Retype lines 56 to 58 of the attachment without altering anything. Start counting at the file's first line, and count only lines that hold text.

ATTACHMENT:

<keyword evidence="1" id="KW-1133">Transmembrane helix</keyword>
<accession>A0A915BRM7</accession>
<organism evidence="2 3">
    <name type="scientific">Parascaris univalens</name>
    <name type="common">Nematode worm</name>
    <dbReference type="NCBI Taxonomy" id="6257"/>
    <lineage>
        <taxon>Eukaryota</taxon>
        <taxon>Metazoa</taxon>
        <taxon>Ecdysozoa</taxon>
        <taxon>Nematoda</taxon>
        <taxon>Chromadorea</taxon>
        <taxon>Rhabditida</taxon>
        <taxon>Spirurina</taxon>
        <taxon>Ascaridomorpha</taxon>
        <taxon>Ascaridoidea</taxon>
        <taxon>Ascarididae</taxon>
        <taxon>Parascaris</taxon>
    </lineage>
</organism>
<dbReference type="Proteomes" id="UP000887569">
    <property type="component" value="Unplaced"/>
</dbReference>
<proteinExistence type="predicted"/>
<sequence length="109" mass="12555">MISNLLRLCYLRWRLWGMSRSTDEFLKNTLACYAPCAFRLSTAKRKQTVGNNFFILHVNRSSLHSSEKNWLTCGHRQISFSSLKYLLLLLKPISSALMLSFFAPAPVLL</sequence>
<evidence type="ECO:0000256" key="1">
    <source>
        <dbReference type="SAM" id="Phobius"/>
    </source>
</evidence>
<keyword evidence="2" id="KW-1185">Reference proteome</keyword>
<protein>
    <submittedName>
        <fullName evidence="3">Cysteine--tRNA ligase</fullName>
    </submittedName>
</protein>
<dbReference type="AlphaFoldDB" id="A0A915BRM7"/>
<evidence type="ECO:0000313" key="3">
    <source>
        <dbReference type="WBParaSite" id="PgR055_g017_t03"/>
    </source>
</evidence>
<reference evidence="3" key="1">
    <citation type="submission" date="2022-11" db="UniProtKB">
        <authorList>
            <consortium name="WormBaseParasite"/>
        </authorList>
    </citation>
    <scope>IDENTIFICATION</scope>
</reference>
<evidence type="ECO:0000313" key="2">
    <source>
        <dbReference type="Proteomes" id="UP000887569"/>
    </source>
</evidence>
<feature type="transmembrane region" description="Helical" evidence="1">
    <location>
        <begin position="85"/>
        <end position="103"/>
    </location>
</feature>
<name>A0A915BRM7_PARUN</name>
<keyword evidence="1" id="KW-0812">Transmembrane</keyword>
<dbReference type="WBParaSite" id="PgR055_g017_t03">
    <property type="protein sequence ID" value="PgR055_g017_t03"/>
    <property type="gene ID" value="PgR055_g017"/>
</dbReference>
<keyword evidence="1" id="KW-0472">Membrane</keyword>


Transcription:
<feature type="transmembrane region" description="Helical" evidence="1">
    <location>
        <begin position="85"/>